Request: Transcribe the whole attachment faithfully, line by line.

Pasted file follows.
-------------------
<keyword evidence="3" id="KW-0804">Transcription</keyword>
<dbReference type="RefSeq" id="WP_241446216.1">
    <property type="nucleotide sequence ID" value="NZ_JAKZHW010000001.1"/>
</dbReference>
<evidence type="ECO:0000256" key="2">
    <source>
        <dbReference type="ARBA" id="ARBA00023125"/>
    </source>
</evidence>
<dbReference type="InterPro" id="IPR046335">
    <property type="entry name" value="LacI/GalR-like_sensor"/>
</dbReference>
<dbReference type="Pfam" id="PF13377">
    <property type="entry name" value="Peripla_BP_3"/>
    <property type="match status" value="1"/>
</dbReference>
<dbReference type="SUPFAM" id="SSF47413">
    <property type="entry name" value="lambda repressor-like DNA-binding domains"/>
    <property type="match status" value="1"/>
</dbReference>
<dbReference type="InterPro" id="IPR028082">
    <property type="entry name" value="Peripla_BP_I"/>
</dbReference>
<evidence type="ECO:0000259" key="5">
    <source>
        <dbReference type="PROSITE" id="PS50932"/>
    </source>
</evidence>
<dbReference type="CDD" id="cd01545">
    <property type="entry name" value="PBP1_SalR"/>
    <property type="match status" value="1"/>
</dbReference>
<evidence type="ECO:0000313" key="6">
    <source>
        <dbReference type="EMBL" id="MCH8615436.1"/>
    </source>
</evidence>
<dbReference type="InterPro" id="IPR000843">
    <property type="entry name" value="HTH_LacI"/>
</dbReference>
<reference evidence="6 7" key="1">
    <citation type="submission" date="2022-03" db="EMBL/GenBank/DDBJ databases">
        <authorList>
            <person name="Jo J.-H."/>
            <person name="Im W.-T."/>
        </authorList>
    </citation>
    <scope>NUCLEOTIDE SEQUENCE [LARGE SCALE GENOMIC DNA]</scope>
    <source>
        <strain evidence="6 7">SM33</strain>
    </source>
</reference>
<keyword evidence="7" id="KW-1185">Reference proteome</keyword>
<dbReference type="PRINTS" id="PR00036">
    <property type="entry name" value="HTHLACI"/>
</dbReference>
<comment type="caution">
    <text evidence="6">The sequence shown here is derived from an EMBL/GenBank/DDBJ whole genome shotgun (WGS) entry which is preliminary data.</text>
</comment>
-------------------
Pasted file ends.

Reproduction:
<keyword evidence="3" id="KW-0804">Transcription</keyword>
<dbReference type="RefSeq" id="WP_241446216.1">
    <property type="nucleotide sequence ID" value="NZ_JAKZHW010000001.1"/>
</dbReference>
<evidence type="ECO:0000256" key="2">
    <source>
        <dbReference type="ARBA" id="ARBA00023125"/>
    </source>
</evidence>
<dbReference type="InterPro" id="IPR046335">
    <property type="entry name" value="LacI/GalR-like_sensor"/>
</dbReference>
<dbReference type="Pfam" id="PF13377">
    <property type="entry name" value="Peripla_BP_3"/>
    <property type="match status" value="1"/>
</dbReference>
<dbReference type="SUPFAM" id="SSF47413">
    <property type="entry name" value="lambda repressor-like DNA-binding domains"/>
    <property type="match status" value="1"/>
</dbReference>
<dbReference type="InterPro" id="IPR028082">
    <property type="entry name" value="Peripla_BP_I"/>
</dbReference>
<evidence type="ECO:0000259" key="5">
    <source>
        <dbReference type="PROSITE" id="PS50932"/>
    </source>
</evidence>
<dbReference type="CDD" id="cd01545">
    <property type="entry name" value="PBP1_SalR"/>
    <property type="match status" value="1"/>
</dbReference>
<evidence type="ECO:0000313" key="6">
    <source>
        <dbReference type="EMBL" id="MCH8615436.1"/>
    </source>
</evidence>
<dbReference type="InterPro" id="IPR000843">
    <property type="entry name" value="HTH_LacI"/>
</dbReference>
<reference evidence="6 7" key="1">
    <citation type="submission" date="2022-03" db="EMBL/GenBank/DDBJ databases">
        <authorList>
            <person name="Jo J.-H."/>
            <person name="Im W.-T."/>
        </authorList>
    </citation>
    <scope>NUCLEOTIDE SEQUENCE [LARGE SCALE GENOMIC DNA]</scope>
    <source>
        <strain evidence="6 7">SM33</strain>
    </source>
</reference>
<keyword evidence="7" id="KW-1185">Reference proteome</keyword>
<dbReference type="PRINTS" id="PR00036">
    <property type="entry name" value="HTHLACI"/>
</dbReference>
<comment type="caution">
    <text evidence="6">The sequence shown here is derived from an EMBL/GenBank/DDBJ whole genome shotgun (WGS) entry which is preliminary data.</text>
</comment>